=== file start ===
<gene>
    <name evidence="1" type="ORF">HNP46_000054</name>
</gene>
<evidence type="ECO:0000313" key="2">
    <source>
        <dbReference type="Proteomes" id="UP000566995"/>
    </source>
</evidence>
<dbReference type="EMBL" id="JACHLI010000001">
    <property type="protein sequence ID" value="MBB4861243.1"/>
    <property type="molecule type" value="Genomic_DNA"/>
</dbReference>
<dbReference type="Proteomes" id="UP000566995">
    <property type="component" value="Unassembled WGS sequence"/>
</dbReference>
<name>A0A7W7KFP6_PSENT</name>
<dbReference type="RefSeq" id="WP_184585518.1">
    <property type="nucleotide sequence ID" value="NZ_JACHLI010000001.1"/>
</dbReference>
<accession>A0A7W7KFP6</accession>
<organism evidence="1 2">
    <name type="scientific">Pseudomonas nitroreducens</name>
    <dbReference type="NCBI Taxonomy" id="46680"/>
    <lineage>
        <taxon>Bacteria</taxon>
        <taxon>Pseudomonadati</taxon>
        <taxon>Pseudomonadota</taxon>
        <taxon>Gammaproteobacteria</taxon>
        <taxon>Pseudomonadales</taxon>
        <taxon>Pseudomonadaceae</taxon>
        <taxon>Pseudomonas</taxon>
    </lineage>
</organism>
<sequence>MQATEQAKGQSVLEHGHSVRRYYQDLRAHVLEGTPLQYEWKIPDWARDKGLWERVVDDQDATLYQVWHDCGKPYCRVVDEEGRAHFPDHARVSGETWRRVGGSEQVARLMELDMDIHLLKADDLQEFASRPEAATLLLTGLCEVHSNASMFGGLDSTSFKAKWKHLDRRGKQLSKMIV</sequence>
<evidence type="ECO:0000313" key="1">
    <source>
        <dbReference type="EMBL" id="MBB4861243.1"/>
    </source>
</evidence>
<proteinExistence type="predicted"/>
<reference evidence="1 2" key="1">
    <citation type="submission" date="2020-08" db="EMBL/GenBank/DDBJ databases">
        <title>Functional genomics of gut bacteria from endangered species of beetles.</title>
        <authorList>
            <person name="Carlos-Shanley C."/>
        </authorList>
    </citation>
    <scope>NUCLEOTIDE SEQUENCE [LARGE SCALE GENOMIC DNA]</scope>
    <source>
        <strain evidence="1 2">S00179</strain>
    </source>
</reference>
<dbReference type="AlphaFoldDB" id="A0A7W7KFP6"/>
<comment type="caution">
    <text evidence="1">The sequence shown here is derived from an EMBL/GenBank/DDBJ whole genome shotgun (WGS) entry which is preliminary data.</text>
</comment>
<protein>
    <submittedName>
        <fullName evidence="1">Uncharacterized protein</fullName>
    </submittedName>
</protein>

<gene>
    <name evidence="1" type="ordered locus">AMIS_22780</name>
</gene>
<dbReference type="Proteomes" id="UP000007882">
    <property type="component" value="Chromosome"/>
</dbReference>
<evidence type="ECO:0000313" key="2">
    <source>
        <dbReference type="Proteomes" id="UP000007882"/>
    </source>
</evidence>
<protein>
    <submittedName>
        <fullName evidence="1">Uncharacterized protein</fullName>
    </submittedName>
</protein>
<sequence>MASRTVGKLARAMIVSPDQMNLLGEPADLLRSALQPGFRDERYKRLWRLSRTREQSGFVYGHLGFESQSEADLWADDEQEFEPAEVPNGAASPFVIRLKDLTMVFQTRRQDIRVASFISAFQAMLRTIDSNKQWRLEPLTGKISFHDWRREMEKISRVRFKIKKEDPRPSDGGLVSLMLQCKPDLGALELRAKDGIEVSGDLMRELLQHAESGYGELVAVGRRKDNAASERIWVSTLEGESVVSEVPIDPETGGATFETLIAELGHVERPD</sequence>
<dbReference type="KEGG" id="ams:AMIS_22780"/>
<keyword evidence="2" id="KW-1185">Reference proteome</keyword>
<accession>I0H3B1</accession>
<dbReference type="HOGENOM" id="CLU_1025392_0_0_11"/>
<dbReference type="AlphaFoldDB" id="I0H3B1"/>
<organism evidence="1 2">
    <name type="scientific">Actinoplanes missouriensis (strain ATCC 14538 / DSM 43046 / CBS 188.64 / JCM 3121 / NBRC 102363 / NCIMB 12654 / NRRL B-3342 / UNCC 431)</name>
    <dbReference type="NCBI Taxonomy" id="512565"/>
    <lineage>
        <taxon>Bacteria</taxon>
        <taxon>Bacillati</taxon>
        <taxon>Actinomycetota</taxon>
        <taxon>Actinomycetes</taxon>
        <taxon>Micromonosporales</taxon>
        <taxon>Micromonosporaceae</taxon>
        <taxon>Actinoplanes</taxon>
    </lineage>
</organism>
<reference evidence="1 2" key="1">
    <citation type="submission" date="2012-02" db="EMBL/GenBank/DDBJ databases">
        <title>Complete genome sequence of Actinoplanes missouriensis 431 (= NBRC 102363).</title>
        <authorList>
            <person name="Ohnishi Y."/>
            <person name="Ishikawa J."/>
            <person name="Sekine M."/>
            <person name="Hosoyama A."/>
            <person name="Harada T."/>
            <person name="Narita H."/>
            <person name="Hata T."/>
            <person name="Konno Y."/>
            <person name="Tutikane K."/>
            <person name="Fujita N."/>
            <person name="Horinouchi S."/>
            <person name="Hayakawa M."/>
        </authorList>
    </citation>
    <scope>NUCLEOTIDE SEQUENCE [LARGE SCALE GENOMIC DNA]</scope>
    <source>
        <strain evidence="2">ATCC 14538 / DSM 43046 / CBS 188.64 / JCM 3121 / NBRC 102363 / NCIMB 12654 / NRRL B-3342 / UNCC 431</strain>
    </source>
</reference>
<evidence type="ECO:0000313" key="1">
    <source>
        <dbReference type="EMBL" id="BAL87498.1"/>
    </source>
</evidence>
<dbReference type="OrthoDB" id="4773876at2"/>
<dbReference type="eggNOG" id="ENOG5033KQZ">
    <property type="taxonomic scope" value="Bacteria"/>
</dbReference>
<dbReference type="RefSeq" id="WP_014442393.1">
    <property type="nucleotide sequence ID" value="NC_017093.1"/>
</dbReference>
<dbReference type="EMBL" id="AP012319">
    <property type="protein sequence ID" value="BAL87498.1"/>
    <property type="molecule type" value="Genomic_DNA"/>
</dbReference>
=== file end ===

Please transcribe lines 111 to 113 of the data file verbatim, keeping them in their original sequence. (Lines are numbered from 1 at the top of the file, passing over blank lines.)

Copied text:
            <person name="Horinouchi S."/>
            <person name="Hayakawa M."/>
        </authorList>